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A MAUDE Framework Case Study: The Book Sale for Belugas

November 23, 2012

Image courtesy of Victor Habbick –

One of my favourite scenes in the movie “That Thing You Do” is when they hear their song being played on the radio for the first time and go crazy. I had a moment like that recently when I was reading an article on the Fast Company website when an ad popped up for our book!  The book was released last month, and while I know that the ad was generated by cookies that know that I’ve been checking out the book’s Amazon site, it nevertheless got me pretty excited. But I digress… I mention the book because in it we introduced the MAUDE Framework for Community Service Projects. The framework provides guidance on developing community service projects by focusing on five key aspects that can help increase the impact and long-term sustainability of the initiatives.

Last week I came across an event that captures the MAUDE Framework really well. It was developed and delivered by some fresh faces to event management: a small group of 8-year olds and a 4 year-old little sister. The kids wanted to do something to help beluga whales, so they hosted a book sale. The books were all “gently used” and donated by students from their school. Altogether, they collected 500 books and raised $433.50.

The MAUDE Framework and the Book Sale for Belugas

The framework looks at five criteria, each of which is illustrated through the book sale.

  • Meaningful
    The first element of the framework looks at whether or not the project has a meaningful impact on the community. For any community service goal, there are different strategies that you can implement and each will have a different degree of impact. The kids had decided that they wanted to help belugas, and we talked about their options. In the end, they decided that they could make a positive difference by raising money for an organization that is doing work to help the whales. They chose the Vancouver Aquarium. The sale also helped get kids excited about reading, and found new homes for books that otherwise would have sat on shelves.
  • Aligned
    The second criteria looks at alignment with the organization’s mission, vision and values. Well, they’re not an official organization, but if we extend this to the school, then a book sale that encourages reading certainly is in alignment.
  • Unique Skills
    We all have things that we do uniquely well, or have access to resources and contacts that have unique abilities. In this case, the students had access to a great resource: books that they had read that were sitting unused on their shelves. They also had lots of friends with books. Every day for about two weeks, they visited all the classrooms in the school and asked students to bring in donations. The results were impressive! (Note – Lesson learned for next time: we’ll have boxes labeled for the donations as they come in to make sorting a bit easier!) As for the four year-old, she added in her talents by singing Raffi’s Baby Beluga.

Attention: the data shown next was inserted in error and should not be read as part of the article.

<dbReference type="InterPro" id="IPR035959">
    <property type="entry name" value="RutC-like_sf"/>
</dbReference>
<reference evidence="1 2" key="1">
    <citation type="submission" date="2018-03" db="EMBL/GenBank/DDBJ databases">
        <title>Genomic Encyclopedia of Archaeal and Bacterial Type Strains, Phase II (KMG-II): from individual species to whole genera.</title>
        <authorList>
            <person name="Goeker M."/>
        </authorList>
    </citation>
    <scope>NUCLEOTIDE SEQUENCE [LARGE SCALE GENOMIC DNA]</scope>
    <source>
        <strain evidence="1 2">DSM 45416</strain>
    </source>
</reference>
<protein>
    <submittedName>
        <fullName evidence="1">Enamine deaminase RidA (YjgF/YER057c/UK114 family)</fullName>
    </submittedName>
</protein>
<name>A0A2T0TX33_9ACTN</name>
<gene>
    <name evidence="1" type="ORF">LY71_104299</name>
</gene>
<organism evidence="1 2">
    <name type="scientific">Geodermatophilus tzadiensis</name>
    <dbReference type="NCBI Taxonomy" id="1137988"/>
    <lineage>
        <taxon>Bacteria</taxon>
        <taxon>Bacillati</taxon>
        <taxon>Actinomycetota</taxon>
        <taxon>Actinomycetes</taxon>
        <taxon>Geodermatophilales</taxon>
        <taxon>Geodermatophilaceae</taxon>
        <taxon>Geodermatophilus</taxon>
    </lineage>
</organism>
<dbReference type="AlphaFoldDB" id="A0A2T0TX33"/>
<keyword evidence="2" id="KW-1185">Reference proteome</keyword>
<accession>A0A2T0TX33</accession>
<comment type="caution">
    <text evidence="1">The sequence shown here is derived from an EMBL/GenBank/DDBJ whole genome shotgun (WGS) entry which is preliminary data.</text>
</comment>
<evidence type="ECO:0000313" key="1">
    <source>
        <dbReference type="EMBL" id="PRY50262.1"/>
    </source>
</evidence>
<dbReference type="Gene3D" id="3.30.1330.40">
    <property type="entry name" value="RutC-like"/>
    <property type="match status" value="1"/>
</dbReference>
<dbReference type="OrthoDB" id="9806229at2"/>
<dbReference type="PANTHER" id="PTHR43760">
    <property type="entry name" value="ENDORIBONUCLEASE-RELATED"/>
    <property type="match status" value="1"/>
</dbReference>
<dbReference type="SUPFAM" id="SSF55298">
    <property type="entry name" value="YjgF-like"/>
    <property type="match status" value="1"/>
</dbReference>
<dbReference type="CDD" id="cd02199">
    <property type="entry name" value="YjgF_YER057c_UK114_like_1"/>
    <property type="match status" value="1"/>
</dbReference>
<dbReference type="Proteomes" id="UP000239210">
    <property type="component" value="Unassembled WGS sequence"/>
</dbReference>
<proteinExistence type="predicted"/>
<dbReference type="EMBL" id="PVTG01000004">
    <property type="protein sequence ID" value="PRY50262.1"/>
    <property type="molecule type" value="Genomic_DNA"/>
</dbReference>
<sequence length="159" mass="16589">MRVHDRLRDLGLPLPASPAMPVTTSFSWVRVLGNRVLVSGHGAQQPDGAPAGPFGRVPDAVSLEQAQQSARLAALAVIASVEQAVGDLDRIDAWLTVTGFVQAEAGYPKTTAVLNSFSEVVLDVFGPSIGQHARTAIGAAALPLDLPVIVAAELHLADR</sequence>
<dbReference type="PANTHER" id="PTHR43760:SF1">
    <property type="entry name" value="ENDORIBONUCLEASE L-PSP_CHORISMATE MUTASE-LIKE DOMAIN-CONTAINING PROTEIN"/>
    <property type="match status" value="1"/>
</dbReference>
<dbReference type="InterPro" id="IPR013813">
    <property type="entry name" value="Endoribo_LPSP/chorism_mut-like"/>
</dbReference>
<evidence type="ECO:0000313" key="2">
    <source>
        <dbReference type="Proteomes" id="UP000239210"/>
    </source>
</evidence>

• Destination Specific
    When designing a project, it is valuable to look at the needs of the local area. In this case, this was done through the leftover books from the sale. Although most of the books were sold, there were about 100 leftover that were donated to a local charity with a family resource centre.
  • Engaging
    One of the risks in designing community service projects is that you people won’t be interested in participating and so it is really important that it be engaging. The screams of “I love that book!”, the line ups to buy the books and the huge smiles as the kids walked away with their nose in their new books were clear signs that they hit the mark with this event.

Tips for Using the MAUDE Framework

If you’re interested in applying the MAUDE Framework, I have a few recommendations:

  1. Start with U: Begin by listing all the things that you or your organization do exceptionally well. By leveraging these skills or resources, you’re able to amplify the impact of your project. Consider the effect of a marketing company designing a campaign for a food bank – this effort could potentially far exceed the impact that they could have by doing a canned food drive.
  2. Think Long-Term: Check if there is on-going support needed for your project to have long-term significance for the community. For example, if you are involved in building a well, how will it be maintained? Who will provide services, training or equipment for this?
  3. Work with Local Contacts: Community service groups and even destination management companies are great resources for event professionals to rely on in developing community projects. As an example, they can coordinate multiple organizations to provide continued support for a project. They likely also have valuable experience that can streamline the planning process.
  4. Avoid Photo-Op CSR: Using the framework can be a good step to avoid developing community service projects that are more about public relations than they are about having a positive impact. That said, I am in favour of promoting an organization’s good work in the community provided that it has had a genuine positive impact. If it hasn’t, the organization runs the risk that the public relations campaign will backfire on them.
  5. Be Prepared: I can’t leave my risk management hat off for too long, so a quick reminder to use common sense, use good health and safety practices and talk to your insurance provider about your plans.
This article is based in part on information in Ethics and Corporate Social Responsibility in the Meetings and Events Industry by Elizabeth Henderson and Mariela McIlwraith. © 2013 John Wiley & Sons, Inc.  All rights reserved.
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